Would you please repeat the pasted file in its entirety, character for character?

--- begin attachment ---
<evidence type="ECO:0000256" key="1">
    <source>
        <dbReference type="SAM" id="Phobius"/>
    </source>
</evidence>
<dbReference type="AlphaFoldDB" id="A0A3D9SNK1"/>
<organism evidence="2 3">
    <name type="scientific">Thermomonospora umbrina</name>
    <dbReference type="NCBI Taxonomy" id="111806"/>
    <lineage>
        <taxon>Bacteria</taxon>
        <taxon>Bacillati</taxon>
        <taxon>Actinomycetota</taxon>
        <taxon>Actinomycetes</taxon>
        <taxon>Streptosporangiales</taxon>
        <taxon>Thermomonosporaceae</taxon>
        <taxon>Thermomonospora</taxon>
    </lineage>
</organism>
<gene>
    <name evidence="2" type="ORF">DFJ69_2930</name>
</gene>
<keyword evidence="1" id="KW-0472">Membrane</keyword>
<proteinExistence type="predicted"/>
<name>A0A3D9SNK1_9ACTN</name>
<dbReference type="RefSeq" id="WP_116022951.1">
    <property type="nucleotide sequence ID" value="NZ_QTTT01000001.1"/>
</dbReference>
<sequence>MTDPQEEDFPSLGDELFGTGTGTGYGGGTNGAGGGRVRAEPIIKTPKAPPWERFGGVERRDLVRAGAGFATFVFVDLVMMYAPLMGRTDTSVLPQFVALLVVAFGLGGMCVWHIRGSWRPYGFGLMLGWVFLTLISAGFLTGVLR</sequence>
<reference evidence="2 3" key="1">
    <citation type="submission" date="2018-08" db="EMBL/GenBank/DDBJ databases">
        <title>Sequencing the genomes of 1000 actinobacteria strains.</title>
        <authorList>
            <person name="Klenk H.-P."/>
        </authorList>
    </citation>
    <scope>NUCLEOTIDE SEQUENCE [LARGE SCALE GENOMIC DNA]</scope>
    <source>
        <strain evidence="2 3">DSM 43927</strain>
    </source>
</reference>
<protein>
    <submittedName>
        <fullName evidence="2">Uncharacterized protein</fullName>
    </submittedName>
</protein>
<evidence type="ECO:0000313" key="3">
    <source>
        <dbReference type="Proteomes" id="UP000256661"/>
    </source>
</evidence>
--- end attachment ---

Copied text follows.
<evidence type="ECO:0000256" key="1">
    <source>
        <dbReference type="SAM" id="Phobius"/>
    </source>
</evidence>
<dbReference type="AlphaFoldDB" id="A0A3D9SNK1"/>
<organism evidence="2 3">
    <name type="scientific">Thermomonospora umbrina</name>
    <dbReference type="NCBI Taxonomy" id="111806"/>
    <lineage>
        <taxon>Bacteria</taxon>
        <taxon>Bacillati</taxon>
        <taxon>Actinomycetota</taxon>
        <taxon>Actinomycetes</taxon>
        <taxon>Streptosporangiales</taxon>
        <taxon>Thermomonosporaceae</taxon>
        <taxon>Thermomonospora</taxon>
    </lineage>
</organism>
<gene>
    <name evidence="2" type="ORF">DFJ69_2930</name>
</gene>
<keyword evidence="1" id="KW-0472">Membrane</keyword>
<proteinExistence type="predicted"/>
<name>A0A3D9SNK1_9ACTN</name>
<dbReference type="RefSeq" id="WP_116022951.1">
    <property type="nucleotide sequence ID" value="NZ_QTTT01000001.1"/>
</dbReference>
<sequence>MTDPQEEDFPSLGDELFGTGTGTGYGGGTNGAGGGRVRAEPIIKTPKAPPWERFGGVERRDLVRAGAGFATFVFVDLVMMYAPLMGRTDTSVLPQFVALLVVAFGLGGMCVWHIRGSWRPYGFGLMLGWVFLTLISAGFLTGVLR</sequence>
<reference evidence="2 3" key="1">
    <citation type="submission" date="2018-08" db="EMBL/GenBank/DDBJ databases">
        <title>Sequencing the genomes of 1000 actinobacteria strains.</title>
        <authorList>
            <person name="Klenk H.-P."/>
        </authorList>
    </citation>
    <scope>NUCLEOTIDE SEQUENCE [LARGE SCALE GENOMIC DNA]</scope>
    <source>
        <strain evidence="2 3">DSM 43927</strain>
    </source>
</reference>
<protein>
    <submittedName>
        <fullName evidence="2">Uncharacterized protein</fullName>
    </submittedName>
</protein>
<evidence type="ECO:0000313" key="3">
    <source>
        <dbReference type="Proteomes" id="UP000256661"/>
    </source>
</evidence>